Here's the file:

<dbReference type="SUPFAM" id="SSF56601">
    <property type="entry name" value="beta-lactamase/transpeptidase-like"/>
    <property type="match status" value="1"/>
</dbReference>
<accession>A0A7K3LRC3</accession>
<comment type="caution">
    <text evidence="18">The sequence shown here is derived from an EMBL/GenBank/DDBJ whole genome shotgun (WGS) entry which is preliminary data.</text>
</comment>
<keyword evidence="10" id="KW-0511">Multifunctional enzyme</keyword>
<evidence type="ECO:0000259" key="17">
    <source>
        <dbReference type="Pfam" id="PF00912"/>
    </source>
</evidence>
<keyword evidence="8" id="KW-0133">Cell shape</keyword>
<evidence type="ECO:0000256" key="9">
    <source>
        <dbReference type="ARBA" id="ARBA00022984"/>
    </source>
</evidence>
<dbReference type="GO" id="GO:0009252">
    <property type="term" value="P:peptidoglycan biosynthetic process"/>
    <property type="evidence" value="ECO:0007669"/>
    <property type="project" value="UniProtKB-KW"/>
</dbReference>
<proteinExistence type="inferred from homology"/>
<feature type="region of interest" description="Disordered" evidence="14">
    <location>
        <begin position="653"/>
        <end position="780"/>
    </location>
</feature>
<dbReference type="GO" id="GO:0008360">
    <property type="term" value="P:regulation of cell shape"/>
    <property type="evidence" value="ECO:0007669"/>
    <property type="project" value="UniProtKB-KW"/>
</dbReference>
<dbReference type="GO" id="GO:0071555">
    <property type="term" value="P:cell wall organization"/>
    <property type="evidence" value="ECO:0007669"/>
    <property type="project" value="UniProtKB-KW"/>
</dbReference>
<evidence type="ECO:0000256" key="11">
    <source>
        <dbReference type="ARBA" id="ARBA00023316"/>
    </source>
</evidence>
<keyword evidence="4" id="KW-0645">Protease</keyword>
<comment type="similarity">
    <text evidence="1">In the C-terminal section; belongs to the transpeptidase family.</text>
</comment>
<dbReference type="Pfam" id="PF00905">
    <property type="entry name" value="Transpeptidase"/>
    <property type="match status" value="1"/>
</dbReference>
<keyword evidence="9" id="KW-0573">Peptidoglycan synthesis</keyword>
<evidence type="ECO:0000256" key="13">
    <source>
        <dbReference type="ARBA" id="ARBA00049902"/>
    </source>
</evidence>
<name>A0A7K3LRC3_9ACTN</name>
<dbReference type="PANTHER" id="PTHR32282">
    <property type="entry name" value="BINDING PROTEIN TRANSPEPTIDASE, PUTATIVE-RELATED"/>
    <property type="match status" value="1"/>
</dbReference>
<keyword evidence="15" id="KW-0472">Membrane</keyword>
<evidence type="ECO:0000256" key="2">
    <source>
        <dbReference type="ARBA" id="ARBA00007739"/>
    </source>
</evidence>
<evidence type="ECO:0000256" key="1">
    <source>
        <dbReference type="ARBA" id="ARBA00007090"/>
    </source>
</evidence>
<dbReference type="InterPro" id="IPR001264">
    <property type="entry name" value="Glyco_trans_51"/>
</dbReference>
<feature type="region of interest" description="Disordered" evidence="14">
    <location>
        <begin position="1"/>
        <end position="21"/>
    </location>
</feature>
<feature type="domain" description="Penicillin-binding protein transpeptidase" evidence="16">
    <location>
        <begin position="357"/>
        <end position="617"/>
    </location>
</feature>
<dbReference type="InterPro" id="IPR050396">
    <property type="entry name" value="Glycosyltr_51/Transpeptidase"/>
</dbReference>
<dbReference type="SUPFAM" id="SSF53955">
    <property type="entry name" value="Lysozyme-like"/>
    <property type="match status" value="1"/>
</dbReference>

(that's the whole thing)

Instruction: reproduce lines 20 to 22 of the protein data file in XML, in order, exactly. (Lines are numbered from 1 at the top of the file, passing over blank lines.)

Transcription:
</evidence>
<dbReference type="GO" id="GO:0009252">
    <property type="term" value="P:peptidoglycan biosynthetic process"/>